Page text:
Yesterday, a Wired article tried to give readers a glimpse into a potentially terrifying Cold War relic created by the Soviet military in top secrecy and rarely mentioned to this day. It’s a system which seems to come out of an apocalyptic science fiction story and it has the theoretical potential to be a doomsday device, though if it’s still truly active and functioning could very well be debatable. This complex military network is called Perimeter, but it’s aficionados like to call it by the nefarious moniker Мертвая Рука, or the Dead Hand. Why? Because it’s an ingenious system of computers, sensors and missile silos designed to deliver a full blown nuclear retaliation if an enemy ICBM manages to destroy or incapacitate central command. It would be like the hand of the dead generals pushing the launch button in a final act of vengeance as expected by the infamous M.A.D. doctrine.
Oddly enough, for such a seemingly important system, Perimeter is rarely mentioned, although it does show up in Russian language sources. Earlier this month, it got a rather ominous write-up in the Russian version of Popular Mechanics under the title “Weapon of Revenge.” The article proclaimed it as the only system of its kind and presented it as a sort of controllable Skynet from the Terminator movies, seeking revenge on behalf of its fallen masters. A number of commenters were highly skeptical and rightfully so. What kind of super top secret project gets detailed write-ups in the media and has its own, detailed Wikipedia page? Then again, all we really have in the way of evidence are confessions of a few former Soviet officers and random blog posts from people who say they’ve either worked with the system or saw its specifications. Officials don’t talk about Perimeter and there’s no confirmation that it was ever really completed or tested, much less activated. And if it really is an active, classified project, there’s no reason to confirm or deny any details.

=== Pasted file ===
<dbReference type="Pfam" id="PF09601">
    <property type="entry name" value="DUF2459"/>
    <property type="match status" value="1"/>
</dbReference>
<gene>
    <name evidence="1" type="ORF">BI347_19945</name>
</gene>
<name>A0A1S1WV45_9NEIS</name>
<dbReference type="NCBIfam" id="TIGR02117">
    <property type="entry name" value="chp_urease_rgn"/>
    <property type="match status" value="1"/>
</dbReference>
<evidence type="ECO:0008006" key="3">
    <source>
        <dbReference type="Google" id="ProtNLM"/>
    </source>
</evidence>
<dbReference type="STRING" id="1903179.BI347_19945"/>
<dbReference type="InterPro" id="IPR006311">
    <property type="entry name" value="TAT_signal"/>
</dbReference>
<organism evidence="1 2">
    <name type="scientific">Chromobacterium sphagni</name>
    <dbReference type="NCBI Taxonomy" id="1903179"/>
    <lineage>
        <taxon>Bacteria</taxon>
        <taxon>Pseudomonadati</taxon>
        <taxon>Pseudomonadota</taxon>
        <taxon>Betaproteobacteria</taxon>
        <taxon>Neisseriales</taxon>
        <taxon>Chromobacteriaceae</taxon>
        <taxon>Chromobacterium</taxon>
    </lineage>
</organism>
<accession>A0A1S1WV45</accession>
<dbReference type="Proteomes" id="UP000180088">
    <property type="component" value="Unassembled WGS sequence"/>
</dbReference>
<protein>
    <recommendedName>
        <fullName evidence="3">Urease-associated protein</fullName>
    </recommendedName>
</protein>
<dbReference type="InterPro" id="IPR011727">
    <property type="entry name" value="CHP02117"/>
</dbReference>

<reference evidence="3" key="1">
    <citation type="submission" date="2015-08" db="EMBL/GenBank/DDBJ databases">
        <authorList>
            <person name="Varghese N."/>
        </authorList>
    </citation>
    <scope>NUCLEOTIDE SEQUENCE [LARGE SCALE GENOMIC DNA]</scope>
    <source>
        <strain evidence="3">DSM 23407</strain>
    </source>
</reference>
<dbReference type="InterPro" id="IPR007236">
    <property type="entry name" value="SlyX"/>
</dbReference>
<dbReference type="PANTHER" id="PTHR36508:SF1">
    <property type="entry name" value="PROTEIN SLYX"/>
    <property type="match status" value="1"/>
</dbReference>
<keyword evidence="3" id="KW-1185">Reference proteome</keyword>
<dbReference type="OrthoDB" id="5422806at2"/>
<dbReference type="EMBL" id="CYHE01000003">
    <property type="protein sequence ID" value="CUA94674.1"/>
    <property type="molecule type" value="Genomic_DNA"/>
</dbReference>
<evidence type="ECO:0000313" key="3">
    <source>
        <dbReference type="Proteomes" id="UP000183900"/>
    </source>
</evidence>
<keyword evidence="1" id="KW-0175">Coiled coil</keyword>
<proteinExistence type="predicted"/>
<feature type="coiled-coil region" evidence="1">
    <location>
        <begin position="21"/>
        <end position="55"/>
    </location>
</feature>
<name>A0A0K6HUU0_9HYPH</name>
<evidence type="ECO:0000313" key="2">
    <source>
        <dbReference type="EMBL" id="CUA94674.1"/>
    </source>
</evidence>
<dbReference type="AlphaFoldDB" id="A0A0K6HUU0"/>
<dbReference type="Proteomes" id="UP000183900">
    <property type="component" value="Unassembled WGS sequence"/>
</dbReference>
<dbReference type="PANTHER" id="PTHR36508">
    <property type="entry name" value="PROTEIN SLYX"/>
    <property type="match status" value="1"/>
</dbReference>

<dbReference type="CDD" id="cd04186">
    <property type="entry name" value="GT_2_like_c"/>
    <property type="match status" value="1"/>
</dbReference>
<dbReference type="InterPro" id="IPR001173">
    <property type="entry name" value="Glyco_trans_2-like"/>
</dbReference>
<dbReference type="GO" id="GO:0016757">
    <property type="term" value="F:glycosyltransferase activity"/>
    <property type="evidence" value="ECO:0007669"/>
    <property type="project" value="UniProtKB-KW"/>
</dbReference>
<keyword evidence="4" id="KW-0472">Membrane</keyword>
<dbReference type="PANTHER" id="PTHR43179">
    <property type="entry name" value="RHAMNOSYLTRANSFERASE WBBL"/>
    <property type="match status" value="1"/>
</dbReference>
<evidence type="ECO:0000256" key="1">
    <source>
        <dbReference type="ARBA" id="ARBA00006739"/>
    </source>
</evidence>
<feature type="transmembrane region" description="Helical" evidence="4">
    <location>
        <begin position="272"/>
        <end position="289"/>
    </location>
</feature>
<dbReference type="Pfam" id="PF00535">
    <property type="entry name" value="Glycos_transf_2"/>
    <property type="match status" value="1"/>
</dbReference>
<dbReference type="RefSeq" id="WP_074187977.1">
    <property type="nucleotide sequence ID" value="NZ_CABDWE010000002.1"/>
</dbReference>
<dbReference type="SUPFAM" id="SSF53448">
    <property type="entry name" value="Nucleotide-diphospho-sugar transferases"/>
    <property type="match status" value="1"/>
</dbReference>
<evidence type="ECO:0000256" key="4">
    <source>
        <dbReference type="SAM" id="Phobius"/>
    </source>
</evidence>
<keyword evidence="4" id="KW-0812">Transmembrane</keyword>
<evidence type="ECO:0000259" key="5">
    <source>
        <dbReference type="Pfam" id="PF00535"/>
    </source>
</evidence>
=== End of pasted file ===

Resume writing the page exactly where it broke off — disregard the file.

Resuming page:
From a technical standpoint, it seems relatively easy to build and as the Wired article points out, there was the very real incentive for assembling the system as the United States took a harder and harder line, trying to push the limits of M.A.D. as far as it could without actually starting a nuclear war. However, creating a hair trigger for a doomsday device is rather dangerous and according to some of the reports, Perimeter had so many checks and balances that it might never actually be used. At every level, the decision comes down to a human and in the absence of an absolutely certain way to be sure that this apocalyptic device should actually be fired, there are far too many reasons not to press the button, pull the switch, enter the code or whatever sets the system off. Additionally, the system would require an awful lot of money to update, maintain, repair and keep primed and ready, maybe too much money against an now non-existent enemy. It could be that just the rumors of the device possibly existing and still being looked after, would be enough to act as a deterrent by themselves…
[ illustration by Ryan Kelly for Wired Magazine ]